Since transferring to Victoria several years ago, WA-born jockey Damian Lane has established a reputation as one of Australia’s elite riders.
It’s been a successful transition from apprentice to senior rider for the former Sandgroper, but there were a few sceptics in the beginning.
No one questioned his undoubted talent, but homesickness, weight concerns and a lack of opportunities sapped his confidence.
The easy option for Lane and one that many of his racing contemporaries anticipated he would take was to pack his bags and return home to Perth.
No one could have begrudged a young man struggling to adapt to a competitive and intimidating environment, but fate stepped in.
Top Victorian trainers, Darren Weir, Pat Carey and the Mathew Ellerton-Simon Zahra team provided the opportunities and Lane did the rest.
He repaid them in a big way by winning a swag of big races and since 2012-2013 he has claimed more than a 100 winners in a season.
In 2014 he partnered Weir’s Trust In A Gust to win the Group One Sir Rupert Clarke Charity Cup, his maiden success at the highest level.
In 2015-2016 he rode 123 ½ winners to finish sixth behind Perth rider William Pike in the National Jockey’s premiership.
Last year Lane’s international standing skyrocketed when he accepted a three month contract to ride in Hong Kong.
From limited opportunities he booted home five winners including one at the lucrative odds of $245.
For Lane the evolution was completed. A once homesick young man who was hostile to the big lights of Melbourne, was now mixing it in one of the toughest and most competitive racing environments in the world.
Lane said his first stint overseas as a rider was the making of him both personally and professionally.
“It taught me a lot, not just as a jockey, but as a person,” Lane told TABradio.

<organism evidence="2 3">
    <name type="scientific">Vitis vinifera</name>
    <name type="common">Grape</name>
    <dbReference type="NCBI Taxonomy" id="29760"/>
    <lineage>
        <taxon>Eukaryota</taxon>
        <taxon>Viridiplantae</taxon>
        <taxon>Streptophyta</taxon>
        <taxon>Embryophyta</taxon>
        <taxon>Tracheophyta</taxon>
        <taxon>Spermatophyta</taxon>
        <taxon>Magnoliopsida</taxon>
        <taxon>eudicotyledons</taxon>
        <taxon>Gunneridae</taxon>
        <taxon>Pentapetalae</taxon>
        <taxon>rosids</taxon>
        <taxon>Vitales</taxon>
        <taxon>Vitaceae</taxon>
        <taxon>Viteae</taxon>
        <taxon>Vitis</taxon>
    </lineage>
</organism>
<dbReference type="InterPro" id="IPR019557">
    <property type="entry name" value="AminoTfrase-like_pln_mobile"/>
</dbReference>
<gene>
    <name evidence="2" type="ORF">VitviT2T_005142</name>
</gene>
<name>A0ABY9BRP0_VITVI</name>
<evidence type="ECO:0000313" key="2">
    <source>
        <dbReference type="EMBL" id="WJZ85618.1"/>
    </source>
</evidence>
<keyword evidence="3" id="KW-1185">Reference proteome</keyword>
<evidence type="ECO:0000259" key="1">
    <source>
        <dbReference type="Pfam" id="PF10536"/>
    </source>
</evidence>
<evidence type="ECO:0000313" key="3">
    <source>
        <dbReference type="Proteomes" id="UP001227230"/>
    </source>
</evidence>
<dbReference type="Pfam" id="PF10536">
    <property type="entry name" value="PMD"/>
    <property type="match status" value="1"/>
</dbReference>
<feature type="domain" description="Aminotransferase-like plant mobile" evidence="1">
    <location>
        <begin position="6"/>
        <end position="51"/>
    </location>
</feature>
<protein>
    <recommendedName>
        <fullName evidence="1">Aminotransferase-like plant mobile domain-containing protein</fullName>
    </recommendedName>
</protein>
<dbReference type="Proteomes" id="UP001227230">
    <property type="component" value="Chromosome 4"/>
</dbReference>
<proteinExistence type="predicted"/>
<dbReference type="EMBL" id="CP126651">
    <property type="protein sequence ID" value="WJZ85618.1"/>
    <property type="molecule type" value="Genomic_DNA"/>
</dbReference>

“It’s a tough place mentally and as a person I benefitted more than anything.
“You go into an environment where you barely know one person.
“At home in Bunbury or even Melbourne you know someone.
“You have to chase the rides by yourself.
“Also where it gets tough as a jockey is you basically go to the bottom of the barrel again.
“You go from going so well in one jurisdiction to somewhere you’re not heard of.
“Your record stands for something, but you are basically treated like a 4kg apprentice again.
“It’s hard to cop at first, but once you realise your place in the food chain you have to work up from the bottom again.
“The last month started to become easier and people started to find a little bit of respect for you.
“If you tough it out for long enough you can work your way to bigger and better things.”
Lane’s travel lust and international education continued when he spent a few weeks riding work in England for trainer’s Roger Charlton and Andrew Balding at Newmarket in June.
The 22-year-old’s association with Charlton was cemented last year when he rode his stayer Quest For More in the Melbourne Cup, placing ninth.
“I was going to go for a couple of months, but my visa didn’t come through,” Lane said.
“It was a good experience to see how they do things over there which is completely different.
“It’s definitely something I want to get in order so I can race ride over there.
“I think there is opportunity to learn with different jockeys and different tracks.”
RWWA: Julio Santarelli